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Batt, Phaneuf build a special bond through soccer

Emory University captains Nikki Batt, left, and Madison Phaneuf have built a tight bond since first meeting each other on the soccer field seven years ago.—Courtesy Photo
Emory University juniors Madison Phaneuf and Nikki Batt know all too well the power of fate. The ever-present force in life, it created their unforeseen friendship and directed their lives in places each never thought it would go.

Soccer players since the time they could run, the two 20-year-old Loudoun residents met while playing on their club team, FC Virginia, seven years ago.

Considering each other just another player on FC Virginia, neither Phaneuf nor Batt fathomed that their friendship would reach as far as it did, especially the 645 miles to Atlanta.

“I didn’t find out about Emory until my junior year of high school," Phaneuf said. "My mom showed me, and it met all my requirements: it was in the south, really strong academically, it’s not intense with soccer but still competitive."

The duo played together on their club team all through high school, occasionally playing against each other at the varsity level when Batt and the Briar Woods Falcons would square off against Phaneuf and the Tuscarora Huskies.

“We know each other’s strengths and weaknesses so we would try to use those against each other ... but we would crack jokes and laugh during games because it’s hard to be serious when you know each other so well,” Phaneuf explained while Batt laughed as she recalled the memory.

Their longtime companionship on the field translated to friendship off the field. Both were accepted to Emory University and traveled to their college home together. Since both only knew each other at Emory, being roommates their first year was a given.

This led to an undeniable connection during games, with a new team that would become their family.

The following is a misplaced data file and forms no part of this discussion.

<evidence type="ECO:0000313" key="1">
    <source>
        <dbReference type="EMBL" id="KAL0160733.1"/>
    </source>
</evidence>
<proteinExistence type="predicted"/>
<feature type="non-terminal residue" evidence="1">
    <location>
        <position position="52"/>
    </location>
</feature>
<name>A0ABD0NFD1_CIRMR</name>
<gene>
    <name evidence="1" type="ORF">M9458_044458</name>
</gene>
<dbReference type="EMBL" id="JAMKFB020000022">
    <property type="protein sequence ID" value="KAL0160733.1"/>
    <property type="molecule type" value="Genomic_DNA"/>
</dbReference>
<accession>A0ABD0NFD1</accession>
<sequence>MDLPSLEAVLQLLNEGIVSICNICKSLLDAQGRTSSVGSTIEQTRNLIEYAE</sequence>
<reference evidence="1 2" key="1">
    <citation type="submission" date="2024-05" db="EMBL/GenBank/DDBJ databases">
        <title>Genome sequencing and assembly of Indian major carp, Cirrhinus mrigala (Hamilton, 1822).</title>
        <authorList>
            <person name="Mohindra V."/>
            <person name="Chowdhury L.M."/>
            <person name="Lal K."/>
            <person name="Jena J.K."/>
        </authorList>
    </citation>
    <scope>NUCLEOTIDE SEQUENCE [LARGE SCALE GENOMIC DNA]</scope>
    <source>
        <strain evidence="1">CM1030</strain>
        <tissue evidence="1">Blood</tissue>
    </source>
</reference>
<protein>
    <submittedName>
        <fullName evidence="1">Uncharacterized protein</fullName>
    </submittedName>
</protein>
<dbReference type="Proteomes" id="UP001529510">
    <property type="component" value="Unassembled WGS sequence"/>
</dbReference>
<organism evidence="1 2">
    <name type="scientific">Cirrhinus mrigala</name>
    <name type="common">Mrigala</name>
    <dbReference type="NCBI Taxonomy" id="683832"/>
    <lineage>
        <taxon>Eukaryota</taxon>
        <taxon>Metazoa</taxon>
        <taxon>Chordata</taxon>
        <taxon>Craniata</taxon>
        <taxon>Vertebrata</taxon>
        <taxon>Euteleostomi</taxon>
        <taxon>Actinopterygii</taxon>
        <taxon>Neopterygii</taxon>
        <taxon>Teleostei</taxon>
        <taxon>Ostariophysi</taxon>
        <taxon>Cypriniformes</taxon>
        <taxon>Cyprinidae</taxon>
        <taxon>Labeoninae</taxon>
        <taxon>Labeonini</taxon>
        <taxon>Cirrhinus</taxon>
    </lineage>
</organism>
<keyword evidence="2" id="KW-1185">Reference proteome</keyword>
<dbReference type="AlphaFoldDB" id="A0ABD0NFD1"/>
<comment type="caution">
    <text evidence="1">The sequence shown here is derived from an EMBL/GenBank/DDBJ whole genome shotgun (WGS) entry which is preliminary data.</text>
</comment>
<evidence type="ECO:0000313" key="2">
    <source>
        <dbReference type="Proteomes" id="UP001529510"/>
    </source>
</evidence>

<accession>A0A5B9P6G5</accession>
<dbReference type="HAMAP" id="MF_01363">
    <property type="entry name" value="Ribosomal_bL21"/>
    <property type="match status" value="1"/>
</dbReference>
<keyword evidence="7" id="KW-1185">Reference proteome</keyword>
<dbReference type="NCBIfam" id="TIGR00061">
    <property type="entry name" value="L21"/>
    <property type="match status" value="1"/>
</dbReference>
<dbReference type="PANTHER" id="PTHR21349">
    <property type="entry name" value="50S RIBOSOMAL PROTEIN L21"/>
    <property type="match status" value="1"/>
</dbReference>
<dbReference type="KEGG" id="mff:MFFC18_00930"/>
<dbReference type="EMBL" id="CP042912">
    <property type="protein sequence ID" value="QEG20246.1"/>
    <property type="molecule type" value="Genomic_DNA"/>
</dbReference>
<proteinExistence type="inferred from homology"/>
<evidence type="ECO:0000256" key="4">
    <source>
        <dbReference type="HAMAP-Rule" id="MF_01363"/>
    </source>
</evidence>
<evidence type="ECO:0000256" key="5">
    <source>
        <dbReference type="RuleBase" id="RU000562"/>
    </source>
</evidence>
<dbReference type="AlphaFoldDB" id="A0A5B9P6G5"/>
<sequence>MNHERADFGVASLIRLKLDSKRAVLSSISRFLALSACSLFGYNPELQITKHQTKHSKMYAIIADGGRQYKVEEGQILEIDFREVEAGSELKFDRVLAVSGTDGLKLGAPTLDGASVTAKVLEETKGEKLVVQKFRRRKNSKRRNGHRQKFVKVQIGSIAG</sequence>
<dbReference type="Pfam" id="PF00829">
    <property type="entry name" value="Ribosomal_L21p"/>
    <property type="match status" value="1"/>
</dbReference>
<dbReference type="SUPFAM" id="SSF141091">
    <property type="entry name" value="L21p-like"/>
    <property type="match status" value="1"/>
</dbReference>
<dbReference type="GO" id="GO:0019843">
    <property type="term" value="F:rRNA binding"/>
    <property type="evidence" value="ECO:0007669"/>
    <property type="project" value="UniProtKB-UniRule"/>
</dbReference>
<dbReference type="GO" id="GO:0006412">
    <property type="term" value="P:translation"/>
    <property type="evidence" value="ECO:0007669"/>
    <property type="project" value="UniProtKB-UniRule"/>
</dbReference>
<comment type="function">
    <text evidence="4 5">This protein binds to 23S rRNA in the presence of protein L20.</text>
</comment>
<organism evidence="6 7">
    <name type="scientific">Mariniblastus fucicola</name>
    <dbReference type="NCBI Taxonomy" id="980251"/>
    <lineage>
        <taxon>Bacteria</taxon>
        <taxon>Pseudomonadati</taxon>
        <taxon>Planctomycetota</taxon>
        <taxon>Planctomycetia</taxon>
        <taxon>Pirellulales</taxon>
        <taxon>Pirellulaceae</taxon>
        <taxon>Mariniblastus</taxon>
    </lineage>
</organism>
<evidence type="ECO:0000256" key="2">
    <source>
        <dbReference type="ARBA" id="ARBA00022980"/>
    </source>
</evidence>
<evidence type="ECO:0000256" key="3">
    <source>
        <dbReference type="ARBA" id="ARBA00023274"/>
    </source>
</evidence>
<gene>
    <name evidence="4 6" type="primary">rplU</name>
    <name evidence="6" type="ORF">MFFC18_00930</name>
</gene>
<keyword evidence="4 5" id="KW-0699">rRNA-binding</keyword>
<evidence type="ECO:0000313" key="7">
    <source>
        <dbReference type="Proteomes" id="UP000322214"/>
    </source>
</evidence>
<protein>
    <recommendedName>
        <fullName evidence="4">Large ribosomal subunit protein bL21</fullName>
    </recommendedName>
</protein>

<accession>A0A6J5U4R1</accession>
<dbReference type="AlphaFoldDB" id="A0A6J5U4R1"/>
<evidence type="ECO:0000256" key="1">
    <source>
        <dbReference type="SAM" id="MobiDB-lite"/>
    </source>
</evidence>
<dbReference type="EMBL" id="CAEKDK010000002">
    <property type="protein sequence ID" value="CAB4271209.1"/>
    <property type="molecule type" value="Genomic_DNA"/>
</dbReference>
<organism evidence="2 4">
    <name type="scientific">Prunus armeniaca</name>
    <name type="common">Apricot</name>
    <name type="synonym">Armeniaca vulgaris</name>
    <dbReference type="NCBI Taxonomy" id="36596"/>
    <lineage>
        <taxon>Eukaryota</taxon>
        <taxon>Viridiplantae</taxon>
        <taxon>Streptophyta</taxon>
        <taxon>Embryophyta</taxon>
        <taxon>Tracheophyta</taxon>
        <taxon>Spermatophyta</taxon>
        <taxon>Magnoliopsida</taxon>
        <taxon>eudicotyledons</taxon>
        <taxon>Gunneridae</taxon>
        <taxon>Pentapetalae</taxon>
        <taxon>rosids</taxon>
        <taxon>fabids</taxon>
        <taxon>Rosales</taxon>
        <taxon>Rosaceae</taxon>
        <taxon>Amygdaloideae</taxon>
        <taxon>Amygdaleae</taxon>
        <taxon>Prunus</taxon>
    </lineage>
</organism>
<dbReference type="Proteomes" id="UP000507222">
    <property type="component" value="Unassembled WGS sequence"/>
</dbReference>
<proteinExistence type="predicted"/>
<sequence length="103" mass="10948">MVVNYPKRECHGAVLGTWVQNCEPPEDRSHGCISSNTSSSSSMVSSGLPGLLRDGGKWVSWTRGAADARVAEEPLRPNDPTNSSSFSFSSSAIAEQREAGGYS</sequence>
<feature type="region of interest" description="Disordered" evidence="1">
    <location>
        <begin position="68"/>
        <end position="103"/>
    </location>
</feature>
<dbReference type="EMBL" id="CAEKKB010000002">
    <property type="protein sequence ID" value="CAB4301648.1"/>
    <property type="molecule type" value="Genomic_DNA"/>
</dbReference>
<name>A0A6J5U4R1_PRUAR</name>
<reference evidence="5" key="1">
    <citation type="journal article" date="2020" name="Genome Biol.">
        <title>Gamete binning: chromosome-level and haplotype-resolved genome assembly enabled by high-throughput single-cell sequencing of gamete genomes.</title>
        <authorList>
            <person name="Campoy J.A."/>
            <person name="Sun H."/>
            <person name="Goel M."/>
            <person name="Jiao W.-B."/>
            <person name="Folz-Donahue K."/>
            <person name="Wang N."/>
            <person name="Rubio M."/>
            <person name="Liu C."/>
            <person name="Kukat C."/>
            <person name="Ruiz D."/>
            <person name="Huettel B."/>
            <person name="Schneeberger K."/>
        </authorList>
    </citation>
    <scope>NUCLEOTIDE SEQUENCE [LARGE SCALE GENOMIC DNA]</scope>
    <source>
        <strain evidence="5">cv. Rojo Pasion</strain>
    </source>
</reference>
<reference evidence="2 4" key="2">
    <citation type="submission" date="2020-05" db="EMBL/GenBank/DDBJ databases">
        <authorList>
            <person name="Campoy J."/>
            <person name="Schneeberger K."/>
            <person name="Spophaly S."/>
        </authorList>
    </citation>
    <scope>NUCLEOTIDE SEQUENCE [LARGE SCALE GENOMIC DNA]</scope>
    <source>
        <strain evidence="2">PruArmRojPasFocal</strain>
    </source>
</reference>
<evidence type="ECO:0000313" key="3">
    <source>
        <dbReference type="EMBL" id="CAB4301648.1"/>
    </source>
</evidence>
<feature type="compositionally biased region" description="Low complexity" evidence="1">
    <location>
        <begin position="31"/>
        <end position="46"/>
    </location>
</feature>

“It’s more like we’re siblings now,” Batt said.

"Because we have been together for so long and we know each other so well, we’re almost telepathic on the field," Phaneuf added.

Former captains on their club team, Batt and Phaneuf found that same leadership opportunity available at Emory.

“Being a captain in club was super simple, so having that, we thought in our first year as captains on our college team that it was going to be something similar, but it is so much harder than that,” Batt noted.

The duo quickly realized that leading a college team required a lot more than just making sure everyone came to practice on time. With more freedom in college came more responsibility for the team, as they discovered that being a leader included ensuring their teammates were making good decisions on and off the field.

"That was really hard for us, trying to find a balance, because we want to play the role where we have some sort of authority and make sure the team is doing everything they’re supposed to be doing,” Phaneuf explained. “We just want to show the underclassmen, it doesn’t matter what age you are, you don’t have to be a junior or senior to show leadership on the field.”

To their surprise, the rigor of a strict soccer schedule was not the lone difficulty that college life threw at them. Being part of a NCAA Division III athletic program, they didn’t receive any accommodation from their university for academics, leaving them to learn time management and planning their schedules on their own, a challenge that student-athletes or “scholar-champions,” as Batt’s father, James Batt, likes to call them, at larger schools don’t face.

“It’s a heavy-academic school, it’s all about finding a balance between getting your schoolwork done and doing soccer,” Batt said.

Despite that academic load, and the little time each has to do it during the season, both say it’s all worth it to play soccer at a school they love so much.

"Emory is the best school I could have gone to and without soccer I wouldn’t have ended up there,” Phaneuf said confidently.

Even now as they are home for the summer, the teammates are still honing their skills playing on Loudoun Soccer's U23 team that formed three years ago. This “all-star team” features players who played for Loudoun high schools, but now are from all different colleges.

With their college soccer careers coming to a close in the next two years, the pair say they aren’t exactly ready to give up this important and impactful part of their life.

"It will be so weird when we stop playing soccer and don’t have that competition in our life," Batt said.

"Where will we let all our frustration out then?" joked Phaneuf.




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